When the above template is rendered by the templating engine it replaces the title block of the base.html with the updated title block specific to the page, thus for each page at the rendering time server is able to update the page title, appropriately.

But in a SPA, the server just acts as REST endpoints, and all the templating is done at the client side. Thus in an SPA the page title never changes automatically, from the server, as only the client is in control of what page (route) it is showing. Thus it becomes the duty of the client side to update the title of the page, appropriately, and thus this issue of static non informative page titles is often overlooked.

Updating page titles in Loklak Search

Before being able to start solving the issue of updating the page titles it is certainly very important to understand what all are the points of change in the application where we need to update the page title.

  • Whenever the route in the application changes.
  • Whenever new query is fetched from the server.

These two are the most important places where we definitely want to update the titles. The way we achieved is using the Angular Title Service. The title service is a platform-browser service by angular which abstracts the workflow to achieve the title updation. There are are two main methods of this service get and set title, which can be used to achieve our desired behaviour. What title service do is abstract the extraction of Title Node and get and set the title values.

For updation of title for each page which is loaded we just attach an onInit lifecycle hook to the parent component of that page and, onInit we use the title service to update the title accordingly.

@Component({
selector: 'app-home',
templateUrl: './home.component.html',
})
export class HomeComponent implements OnInit, OnDestroy {
constructor(
private titleService: Title
) { }

ngOnInit() {
this.titleService.setTitle(Loklak Search');

// Other initialization attributes and methods
}
}

Similarly other pages according to their context update the page titles accordingly using the simple title service. This solves the basic case of updation of the titles of the page when the actual route path changes, and thus component’s onInit lifecycle hook is the best place to change the title of the page.

@Component({
selector: 'app-home',
templateUrl: './home.component.html',
})
export class HomeComponent implements OnInit, OnDestroy {
constructor(
private titleService: Title
) { }

ngOnInit() {
this.titleService.setTitle(Loklak Search');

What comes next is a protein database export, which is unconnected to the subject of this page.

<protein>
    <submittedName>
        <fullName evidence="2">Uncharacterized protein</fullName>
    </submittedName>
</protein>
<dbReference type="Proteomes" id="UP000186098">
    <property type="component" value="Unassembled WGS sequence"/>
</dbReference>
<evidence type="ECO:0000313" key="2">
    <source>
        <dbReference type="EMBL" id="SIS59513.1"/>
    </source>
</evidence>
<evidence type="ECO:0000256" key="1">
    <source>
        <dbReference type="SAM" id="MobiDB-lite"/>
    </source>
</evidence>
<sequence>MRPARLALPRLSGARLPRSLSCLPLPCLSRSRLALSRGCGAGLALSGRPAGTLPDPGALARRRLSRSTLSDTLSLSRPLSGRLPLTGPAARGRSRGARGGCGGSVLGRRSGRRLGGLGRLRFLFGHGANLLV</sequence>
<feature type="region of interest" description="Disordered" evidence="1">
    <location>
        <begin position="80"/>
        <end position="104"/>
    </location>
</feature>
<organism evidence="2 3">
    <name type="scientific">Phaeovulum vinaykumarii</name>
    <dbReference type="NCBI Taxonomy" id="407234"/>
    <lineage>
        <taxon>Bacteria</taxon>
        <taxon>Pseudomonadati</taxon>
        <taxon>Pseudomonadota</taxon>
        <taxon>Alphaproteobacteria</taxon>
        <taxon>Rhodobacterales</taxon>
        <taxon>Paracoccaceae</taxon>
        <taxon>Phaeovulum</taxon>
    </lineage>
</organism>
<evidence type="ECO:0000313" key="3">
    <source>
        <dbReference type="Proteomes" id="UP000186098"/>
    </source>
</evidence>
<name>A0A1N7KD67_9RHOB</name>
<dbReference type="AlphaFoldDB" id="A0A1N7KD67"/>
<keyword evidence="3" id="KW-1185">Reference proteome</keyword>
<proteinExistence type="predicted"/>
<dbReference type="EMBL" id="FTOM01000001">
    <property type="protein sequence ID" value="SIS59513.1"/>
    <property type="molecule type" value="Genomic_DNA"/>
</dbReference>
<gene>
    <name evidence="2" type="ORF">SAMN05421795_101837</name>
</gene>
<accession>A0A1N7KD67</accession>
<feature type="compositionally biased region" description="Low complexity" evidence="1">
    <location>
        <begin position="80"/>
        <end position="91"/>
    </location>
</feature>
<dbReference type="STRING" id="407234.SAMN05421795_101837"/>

// Other initialization attributes and methods
}
}

But when the actual route path doesn’t change and we want to update the title according to the query searched then it is not possible to do it using lifecycle hooks of the component. But fortunately, we are using the ngrx effects in our application and thus this task also again becomes much simpler to achieve in the application. In this situation again what we do is hook up a title change effect to SearchCompleteSuccessAction, and there we change the title accordingly.

@Effect({ dispatch: false })
resetTitleAfterSearchSuccess$: Observable<void>
= this.actions$
.ofType(apiAction.ActionTypes.SEARCH_COMPLETE_SUCCESS,
apiAction.ActionTypes.SEARCH_COMPLETE_FAIL)
.withLatestFrom(this.store$)
.map(([action, state]) => {
const displayString = state.query.displayString;
let title = `${displayString} - Loklak Search`;
if (action.type === apiAction.ActionTypes.SEARCH_COMPLETE_FAIL) {
title += ' - No Results';
}
this.titleService.setTitle(title);
});

Now if we look closely this effect is somewhat different from all the other effects. Firstly, the effect observable is of type void instead of type Action which is the case with other effects, and also there is is a { dispatch: false } argument passed to the constructor. Both these things are important of our resetTitle effect. As our reset title effect has no action to dispatch on it it’s execution the the observable is of type void instead of type Action, and we never want to dispatch an effect whose type is not an Action thus we set dispatch to false. Rest of the code for the effect is fairly simple, we filter all the actions and take SearchSuccess and SearchFail actions, then we get the latest value of the query display string from the store, and we use our title service to reset the title accordingly.

Conclusion

The titles are the important part of the web platform and are used by browsers and search engines to present and rank the relevance of the page. While developing a SPA it is even more important to maintain an updated title tag, as it is the only thing which actually changes about the page according to the context of the page. In loklak search, the title service is now used to update the titles of the page according to the search results.

Resources and Links